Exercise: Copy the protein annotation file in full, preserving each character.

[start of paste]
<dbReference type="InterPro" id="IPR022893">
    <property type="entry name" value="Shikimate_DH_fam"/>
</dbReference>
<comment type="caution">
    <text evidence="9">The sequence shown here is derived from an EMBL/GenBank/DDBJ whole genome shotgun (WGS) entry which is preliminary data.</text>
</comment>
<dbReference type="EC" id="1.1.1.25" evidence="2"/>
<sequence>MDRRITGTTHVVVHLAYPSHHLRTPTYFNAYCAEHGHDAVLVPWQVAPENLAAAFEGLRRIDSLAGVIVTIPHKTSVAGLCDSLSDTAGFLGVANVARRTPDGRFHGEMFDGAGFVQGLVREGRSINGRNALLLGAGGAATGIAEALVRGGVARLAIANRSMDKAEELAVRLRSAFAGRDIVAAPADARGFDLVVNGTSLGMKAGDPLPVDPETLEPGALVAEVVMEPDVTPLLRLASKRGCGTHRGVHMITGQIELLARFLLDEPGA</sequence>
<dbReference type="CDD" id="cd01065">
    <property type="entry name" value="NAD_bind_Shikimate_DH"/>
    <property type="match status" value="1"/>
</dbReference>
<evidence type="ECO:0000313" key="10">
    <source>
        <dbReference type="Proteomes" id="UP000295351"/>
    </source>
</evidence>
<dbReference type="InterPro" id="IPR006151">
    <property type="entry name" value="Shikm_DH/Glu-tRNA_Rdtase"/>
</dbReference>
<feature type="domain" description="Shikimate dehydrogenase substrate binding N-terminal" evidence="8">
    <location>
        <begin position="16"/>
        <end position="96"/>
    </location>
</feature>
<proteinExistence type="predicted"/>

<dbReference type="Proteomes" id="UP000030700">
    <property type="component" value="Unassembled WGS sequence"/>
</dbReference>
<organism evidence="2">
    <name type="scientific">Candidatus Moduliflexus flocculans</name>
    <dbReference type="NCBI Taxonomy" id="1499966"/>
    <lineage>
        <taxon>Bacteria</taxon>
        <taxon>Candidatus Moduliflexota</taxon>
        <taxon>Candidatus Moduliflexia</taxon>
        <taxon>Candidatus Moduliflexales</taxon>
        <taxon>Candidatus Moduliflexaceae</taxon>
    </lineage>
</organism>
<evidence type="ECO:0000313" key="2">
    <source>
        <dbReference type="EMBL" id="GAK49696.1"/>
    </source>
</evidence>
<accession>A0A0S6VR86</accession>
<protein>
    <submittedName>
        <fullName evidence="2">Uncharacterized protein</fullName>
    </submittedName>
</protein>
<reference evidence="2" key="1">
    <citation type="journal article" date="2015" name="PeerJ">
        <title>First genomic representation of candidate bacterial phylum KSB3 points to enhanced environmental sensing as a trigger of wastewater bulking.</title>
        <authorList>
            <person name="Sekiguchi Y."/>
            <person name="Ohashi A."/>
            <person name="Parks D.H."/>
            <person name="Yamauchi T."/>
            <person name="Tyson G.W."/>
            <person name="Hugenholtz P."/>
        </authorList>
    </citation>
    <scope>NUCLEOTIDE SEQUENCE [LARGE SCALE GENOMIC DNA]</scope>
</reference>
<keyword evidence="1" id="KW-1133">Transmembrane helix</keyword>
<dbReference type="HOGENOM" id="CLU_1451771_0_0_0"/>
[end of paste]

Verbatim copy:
<dbReference type="InterPro" id="IPR022893">
    <property type="entry name" value="Shikimate_DH_fam"/>
</dbReference>
<comment type="caution">
    <text evidence="9">The sequence shown here is derived from an EMBL/GenBank/DDBJ whole genome shotgun (WGS) entry which is preliminary data.</text>
</comment>
<dbReference type="EC" id="1.1.1.25" evidence="2"/>
<sequence>MDRRITGTTHVVVHLAYPSHHLRTPTYFNAYCAEHGHDAVLVPWQVAPENLAAAFEGLRRIDSLAGVIVTIPHKTSVAGLCDSLSDTAGFLGVANVARRTPDGRFHGEMFDGAGFVQGLVREGRSINGRNALLLGAGGAATGIAEALVRGGVARLAIANRSMDKAEELAVRLRSAFAGRDIVAAPADARGFDLVVNGTSLGMKAGDPLPVDPETLEPGALVAEVVMEPDVTPLLRLASKRGCGTHRGVHMITGQIELLARFLLDEPGA</sequence>
<dbReference type="CDD" id="cd01065">
    <property type="entry name" value="NAD_bind_Shikimate_DH"/>
    <property type="match status" value="1"/>
</dbReference>
<evidence type="ECO:0000313" key="10">
    <source>
        <dbReference type="Proteomes" id="UP000295351"/>
    </source>
</evidence>
<dbReference type="InterPro" id="IPR006151">
    <property type="entry name" value="Shikm_DH/Glu-tRNA_Rdtase"/>
</dbReference>
<feature type="domain" description="Shikimate dehydrogenase substrate binding N-terminal" evidence="8">
    <location>
        <begin position="16"/>
        <end position="96"/>
    </location>
</feature>
<proteinExistence type="predicted"/>

<dbReference type="Proteomes" id="UP000030700">
    <property type="component" value="Unassembled WGS sequence"/>
</dbReference>
<organism evidence="2">
    <name type="scientific">Candidatus Moduliflexus flocculans</name>
    <dbReference type="NCBI Taxonomy" id="1499966"/>
    <lineage>
        <taxon>Bacteria</taxon>
        <taxon>Candidatus Moduliflexota</taxon>
        <taxon>Candidatus Moduliflexia</taxon>
        <taxon>Candidatus Moduliflexales</taxon>
        <taxon>Candidatus Moduliflexaceae</taxon>
    </lineage>
</organism>
<evidence type="ECO:0000313" key="2">
    <source>
        <dbReference type="EMBL" id="GAK49696.1"/>
    </source>
</evidence>
<accession>A0A0S6VR86</accession>
<protein>
    <submittedName>
        <fullName evidence="2">Uncharacterized protein</fullName>
    </submittedName>
</protein>
<reference evidence="2" key="1">
    <citation type="journal article" date="2015" name="PeerJ">
        <title>First genomic representation of candidate bacterial phylum KSB3 points to enhanced environmental sensing as a trigger of wastewater bulking.</title>
        <authorList>
            <person name="Sekiguchi Y."/>
            <person name="Ohashi A."/>
            <person name="Parks D.H."/>
            <person name="Yamauchi T."/>
            <person name="Tyson G.W."/>
            <person name="Hugenholtz P."/>
        </authorList>
    </citation>
    <scope>NUCLEOTIDE SEQUENCE [LARGE SCALE GENOMIC DNA]</scope>
</reference>
<keyword evidence="1" id="KW-1133">Transmembrane helix</keyword>
<dbReference type="HOGENOM" id="CLU_1451771_0_0_0"/>